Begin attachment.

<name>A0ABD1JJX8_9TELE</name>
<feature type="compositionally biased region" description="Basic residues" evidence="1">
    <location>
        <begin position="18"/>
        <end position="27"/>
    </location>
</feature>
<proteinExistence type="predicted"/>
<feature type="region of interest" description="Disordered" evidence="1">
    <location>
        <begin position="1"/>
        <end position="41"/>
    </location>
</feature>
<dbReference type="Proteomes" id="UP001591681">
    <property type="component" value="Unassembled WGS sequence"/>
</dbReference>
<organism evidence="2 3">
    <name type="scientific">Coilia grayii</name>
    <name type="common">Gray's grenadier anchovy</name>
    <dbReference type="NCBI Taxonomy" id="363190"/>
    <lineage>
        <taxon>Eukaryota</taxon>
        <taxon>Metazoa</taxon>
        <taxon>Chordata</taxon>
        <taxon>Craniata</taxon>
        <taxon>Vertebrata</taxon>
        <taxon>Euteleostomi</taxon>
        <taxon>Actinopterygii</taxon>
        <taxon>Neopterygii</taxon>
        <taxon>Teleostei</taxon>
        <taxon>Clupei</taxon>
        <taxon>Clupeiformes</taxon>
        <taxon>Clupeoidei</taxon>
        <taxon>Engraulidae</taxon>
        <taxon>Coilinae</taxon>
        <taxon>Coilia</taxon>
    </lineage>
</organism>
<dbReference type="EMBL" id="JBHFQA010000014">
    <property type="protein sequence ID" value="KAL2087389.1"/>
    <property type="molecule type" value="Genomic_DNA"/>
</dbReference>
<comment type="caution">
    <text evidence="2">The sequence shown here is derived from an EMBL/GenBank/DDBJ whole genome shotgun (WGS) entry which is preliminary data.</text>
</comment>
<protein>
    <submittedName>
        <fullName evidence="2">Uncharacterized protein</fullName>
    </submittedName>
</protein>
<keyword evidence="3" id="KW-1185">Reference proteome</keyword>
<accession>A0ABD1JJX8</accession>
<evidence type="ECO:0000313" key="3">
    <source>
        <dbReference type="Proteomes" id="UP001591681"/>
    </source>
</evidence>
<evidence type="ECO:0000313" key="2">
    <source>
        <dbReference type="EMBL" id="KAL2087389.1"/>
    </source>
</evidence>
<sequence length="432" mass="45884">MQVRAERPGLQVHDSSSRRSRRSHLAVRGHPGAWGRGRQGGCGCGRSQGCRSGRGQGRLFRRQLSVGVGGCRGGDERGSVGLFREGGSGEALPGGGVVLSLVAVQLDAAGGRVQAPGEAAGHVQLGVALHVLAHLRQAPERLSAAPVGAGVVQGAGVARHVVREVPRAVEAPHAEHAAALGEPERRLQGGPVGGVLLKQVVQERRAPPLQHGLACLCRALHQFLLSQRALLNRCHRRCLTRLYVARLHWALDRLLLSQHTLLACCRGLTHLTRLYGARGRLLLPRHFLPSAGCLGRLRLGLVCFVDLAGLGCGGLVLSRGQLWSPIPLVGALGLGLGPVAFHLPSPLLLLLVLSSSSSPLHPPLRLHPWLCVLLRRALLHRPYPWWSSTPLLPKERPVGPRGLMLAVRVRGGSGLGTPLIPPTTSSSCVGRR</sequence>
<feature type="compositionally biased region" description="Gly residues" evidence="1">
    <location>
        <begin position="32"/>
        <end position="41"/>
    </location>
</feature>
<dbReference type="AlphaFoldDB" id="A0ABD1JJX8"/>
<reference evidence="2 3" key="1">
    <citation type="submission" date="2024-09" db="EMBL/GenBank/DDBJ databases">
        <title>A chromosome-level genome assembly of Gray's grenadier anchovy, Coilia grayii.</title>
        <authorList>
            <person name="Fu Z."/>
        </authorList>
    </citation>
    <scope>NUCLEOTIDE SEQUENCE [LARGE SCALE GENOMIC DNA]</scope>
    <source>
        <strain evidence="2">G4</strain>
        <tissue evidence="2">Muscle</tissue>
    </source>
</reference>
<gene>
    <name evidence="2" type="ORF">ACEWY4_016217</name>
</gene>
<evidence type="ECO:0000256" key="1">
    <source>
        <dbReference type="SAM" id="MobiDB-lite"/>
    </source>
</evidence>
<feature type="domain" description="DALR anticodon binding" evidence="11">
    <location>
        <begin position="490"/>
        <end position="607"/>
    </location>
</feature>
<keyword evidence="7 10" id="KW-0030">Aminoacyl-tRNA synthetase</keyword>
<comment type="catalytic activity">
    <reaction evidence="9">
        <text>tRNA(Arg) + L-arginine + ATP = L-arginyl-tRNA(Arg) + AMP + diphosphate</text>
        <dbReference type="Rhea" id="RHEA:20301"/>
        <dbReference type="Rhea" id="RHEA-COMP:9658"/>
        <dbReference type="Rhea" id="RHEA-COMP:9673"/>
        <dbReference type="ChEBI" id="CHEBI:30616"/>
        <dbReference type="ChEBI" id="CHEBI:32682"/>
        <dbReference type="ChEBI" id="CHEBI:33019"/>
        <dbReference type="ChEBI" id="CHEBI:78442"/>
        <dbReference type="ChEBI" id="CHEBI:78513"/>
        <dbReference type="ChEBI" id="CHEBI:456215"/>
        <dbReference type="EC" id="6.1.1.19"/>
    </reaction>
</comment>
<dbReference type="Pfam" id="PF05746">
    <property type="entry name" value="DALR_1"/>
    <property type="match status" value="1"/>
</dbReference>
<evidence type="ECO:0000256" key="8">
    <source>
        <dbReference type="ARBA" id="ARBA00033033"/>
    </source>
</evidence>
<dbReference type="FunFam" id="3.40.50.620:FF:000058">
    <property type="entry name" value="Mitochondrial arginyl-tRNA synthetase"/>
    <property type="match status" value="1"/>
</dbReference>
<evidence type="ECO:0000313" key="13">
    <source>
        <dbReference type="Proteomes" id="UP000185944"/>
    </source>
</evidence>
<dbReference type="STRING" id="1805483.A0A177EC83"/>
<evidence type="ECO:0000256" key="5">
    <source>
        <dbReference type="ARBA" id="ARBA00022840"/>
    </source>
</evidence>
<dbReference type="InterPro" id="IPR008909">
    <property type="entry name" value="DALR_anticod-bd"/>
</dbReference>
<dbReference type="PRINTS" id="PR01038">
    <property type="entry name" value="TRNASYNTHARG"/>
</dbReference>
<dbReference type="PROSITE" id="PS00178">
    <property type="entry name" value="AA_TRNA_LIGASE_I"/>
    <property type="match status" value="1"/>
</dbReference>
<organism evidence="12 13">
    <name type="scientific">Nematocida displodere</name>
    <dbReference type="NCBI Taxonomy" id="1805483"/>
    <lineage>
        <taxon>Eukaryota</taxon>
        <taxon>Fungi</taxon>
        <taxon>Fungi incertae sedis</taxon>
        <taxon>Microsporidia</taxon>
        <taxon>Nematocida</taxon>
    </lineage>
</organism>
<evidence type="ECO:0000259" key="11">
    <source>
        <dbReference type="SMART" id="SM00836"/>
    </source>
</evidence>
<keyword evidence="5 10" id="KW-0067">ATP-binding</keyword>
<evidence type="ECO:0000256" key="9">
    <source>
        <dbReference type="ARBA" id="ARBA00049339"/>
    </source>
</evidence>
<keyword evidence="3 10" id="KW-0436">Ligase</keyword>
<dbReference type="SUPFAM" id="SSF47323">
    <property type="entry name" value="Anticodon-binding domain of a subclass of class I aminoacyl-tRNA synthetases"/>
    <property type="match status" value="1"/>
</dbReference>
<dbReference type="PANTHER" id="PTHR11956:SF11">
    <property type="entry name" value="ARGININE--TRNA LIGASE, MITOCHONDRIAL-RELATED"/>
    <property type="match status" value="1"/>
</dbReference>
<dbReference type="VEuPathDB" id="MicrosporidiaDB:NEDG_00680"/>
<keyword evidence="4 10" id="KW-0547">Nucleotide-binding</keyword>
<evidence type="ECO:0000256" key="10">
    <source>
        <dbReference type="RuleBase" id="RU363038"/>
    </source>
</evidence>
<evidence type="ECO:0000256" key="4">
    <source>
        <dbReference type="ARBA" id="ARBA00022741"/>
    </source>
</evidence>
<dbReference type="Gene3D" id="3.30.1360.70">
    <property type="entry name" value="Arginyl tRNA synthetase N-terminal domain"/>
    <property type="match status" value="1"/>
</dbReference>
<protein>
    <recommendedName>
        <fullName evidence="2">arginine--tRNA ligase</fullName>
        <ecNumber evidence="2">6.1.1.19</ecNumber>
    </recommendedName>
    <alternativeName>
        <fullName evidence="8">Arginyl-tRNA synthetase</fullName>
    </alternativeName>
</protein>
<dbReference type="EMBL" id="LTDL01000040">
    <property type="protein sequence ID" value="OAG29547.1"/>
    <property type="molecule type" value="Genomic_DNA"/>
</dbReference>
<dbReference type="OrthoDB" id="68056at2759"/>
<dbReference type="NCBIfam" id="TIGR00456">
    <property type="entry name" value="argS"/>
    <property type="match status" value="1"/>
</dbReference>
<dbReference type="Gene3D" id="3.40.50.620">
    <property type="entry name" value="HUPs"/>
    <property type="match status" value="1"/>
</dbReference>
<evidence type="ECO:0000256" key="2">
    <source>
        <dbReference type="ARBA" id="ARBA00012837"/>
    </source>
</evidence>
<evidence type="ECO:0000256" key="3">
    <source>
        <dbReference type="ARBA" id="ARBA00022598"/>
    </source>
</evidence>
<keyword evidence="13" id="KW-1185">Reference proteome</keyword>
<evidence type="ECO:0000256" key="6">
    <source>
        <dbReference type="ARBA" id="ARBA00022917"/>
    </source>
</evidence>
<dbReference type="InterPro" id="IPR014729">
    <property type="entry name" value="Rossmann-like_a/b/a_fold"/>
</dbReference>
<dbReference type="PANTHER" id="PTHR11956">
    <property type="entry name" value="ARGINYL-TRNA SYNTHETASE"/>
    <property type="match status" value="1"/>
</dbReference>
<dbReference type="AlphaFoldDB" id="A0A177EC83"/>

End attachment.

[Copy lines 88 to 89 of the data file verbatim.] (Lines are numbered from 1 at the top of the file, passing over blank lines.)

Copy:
<evidence type="ECO:0000256" key="1">
    <source>